Study: Marijuana Can Eradicate Inflammatory Bowel Disease

Marijuana consumption has doubled for those suffering IBD symptoms.

Photo by Tharakorn/Getty Images

Researchers at Harvard Medical School have been asking questions about citizens’ cannabis use. They wondered if legalization of medical marijuana in Massachusetts in 2012 has had an effect on the use patterns of patients. They were specifically interested in people with inflammatory bowel disease, IBD, and the results may surprise you. 

Most people go through their daily routine without any concern about how their intestines are doing. They don’t worry about severe cramping or losing bowel control when going about their lives. The same cannot be said of people suffering from inflammatory bowel disease. It can be a life-altering condition with additional serious symptoms like diarrhea, abdominal pain, bloody stool, weight loss and a lack of appetite. 

IBD includes two main subsets of the disease, Crohn’s disease and ulcerative colitis. Both are qualifying conditions accepted to be a medical marijuana patient in Massachusetts. Logic would follow that as cannabis became a legal option for those suffering from the condition more people would consume to alleviate their symptoms. Afterall, the herb has been well documented in its efficacy when it comes to providing relief for IBD symptoms. It has shown to relieve inflammation. cannabis has also shown to be an antioxidant and provide neuroprotection. That is why the US Government is seeking a patent for this purpose. 

In this study, over 300 patients with IBD were surveyed. Although there was an almost doubling of marijuana use within the sample from 12 percent in 2012 to almost 23 percent in 2017, there was no significant increase due to what was considered “medical marijuana” use. Over half said that legalization made no impact on their decision to use “medical marijuana.” 

Some people argue that while all marijuana use is not intended to be medical, the plant offers rewards regardless of how you categorize its use. “Recreational” or “medical” use doesn’t matter to the plant; it does not discriminate. We know that many people self-medicate. They read an article or some bit of research about a remedy and do a solo case study. People do this to cure hiccups, headaches and to relieve hangovers without any professional guidance. They just want to fix it quickly.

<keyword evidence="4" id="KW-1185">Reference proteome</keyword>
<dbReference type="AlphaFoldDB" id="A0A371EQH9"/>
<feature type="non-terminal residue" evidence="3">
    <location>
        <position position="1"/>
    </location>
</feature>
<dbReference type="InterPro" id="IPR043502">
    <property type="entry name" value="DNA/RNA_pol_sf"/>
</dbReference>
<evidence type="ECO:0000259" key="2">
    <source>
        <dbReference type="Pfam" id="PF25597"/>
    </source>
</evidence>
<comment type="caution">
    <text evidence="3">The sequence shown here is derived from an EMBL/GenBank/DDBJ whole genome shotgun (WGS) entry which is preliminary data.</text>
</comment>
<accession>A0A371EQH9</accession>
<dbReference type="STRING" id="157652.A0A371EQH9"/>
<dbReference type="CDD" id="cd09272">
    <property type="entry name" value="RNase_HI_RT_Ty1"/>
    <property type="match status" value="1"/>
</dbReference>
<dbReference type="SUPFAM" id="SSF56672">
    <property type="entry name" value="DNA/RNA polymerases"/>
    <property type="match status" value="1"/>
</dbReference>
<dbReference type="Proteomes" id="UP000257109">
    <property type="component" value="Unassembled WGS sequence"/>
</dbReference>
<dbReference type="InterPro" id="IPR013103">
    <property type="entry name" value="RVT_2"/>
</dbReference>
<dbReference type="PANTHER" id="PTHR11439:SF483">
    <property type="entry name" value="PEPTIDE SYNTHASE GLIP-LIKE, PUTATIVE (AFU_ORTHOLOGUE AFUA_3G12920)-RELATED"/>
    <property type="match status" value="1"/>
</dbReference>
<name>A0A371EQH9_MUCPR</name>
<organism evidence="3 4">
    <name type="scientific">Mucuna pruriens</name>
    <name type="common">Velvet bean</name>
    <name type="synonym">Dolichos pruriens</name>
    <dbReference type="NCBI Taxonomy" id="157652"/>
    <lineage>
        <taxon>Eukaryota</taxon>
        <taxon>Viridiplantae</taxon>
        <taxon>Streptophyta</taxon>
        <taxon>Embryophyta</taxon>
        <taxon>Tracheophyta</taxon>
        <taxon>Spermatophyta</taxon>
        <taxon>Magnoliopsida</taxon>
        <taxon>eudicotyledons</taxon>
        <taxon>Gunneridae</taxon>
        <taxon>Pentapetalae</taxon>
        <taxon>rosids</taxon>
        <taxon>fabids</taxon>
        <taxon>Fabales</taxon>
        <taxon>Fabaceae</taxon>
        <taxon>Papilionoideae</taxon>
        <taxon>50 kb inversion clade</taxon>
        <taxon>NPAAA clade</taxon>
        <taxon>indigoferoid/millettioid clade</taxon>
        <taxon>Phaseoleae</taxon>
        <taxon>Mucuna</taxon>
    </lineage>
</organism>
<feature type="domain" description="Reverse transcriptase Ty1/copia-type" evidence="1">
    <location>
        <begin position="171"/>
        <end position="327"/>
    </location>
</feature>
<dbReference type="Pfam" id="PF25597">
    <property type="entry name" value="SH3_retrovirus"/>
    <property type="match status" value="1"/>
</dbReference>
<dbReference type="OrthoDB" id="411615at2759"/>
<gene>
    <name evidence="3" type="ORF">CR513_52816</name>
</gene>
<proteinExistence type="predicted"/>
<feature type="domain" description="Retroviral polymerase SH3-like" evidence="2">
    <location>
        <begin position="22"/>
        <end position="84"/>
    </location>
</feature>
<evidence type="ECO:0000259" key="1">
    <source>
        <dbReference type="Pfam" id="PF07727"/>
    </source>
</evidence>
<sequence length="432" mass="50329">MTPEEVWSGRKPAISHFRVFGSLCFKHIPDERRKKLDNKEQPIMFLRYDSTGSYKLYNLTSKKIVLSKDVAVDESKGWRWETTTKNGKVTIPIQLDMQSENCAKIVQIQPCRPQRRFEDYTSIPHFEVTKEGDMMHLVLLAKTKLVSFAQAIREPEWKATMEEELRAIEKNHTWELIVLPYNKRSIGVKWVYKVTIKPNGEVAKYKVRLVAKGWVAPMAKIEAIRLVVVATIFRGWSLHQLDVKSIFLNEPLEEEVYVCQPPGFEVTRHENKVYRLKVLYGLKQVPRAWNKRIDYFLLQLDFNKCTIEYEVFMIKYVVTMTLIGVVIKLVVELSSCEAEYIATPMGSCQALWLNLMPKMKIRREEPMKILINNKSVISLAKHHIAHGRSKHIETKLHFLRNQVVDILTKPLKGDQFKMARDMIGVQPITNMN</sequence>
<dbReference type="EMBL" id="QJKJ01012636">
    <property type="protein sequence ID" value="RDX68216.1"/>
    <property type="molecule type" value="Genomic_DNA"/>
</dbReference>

By no means do all people who use cannabis to relieve a wide variety of symptoms consider themselves medical marijuana users. Some just do not see the need to go through the trouble to become a patient. Others fear being placed on any sort of registry or creating a health record that could come back to haunt them in some way. These researchers suggested that a process like this could be one barrier that prevents more involvement in the official medical marijuana system. A reluctance to speak with their physician is another reason that they listed. In the end, they could not be certain of the reasons. 

Studies like this provide an interesting and important snapshot into this moment of increasing legalization. It helps us better understand usage patterns and barriers to entry for patients. They also spotlight the need for additional education for both patients and their healthcare providers to know more about the possible benefits of cannabis for health conditions. 

The world of cannabis is a wild growing tapestry of experience and understanding. We thank the folks at Harvard and all similar efforts to contribute to its depth and composition.

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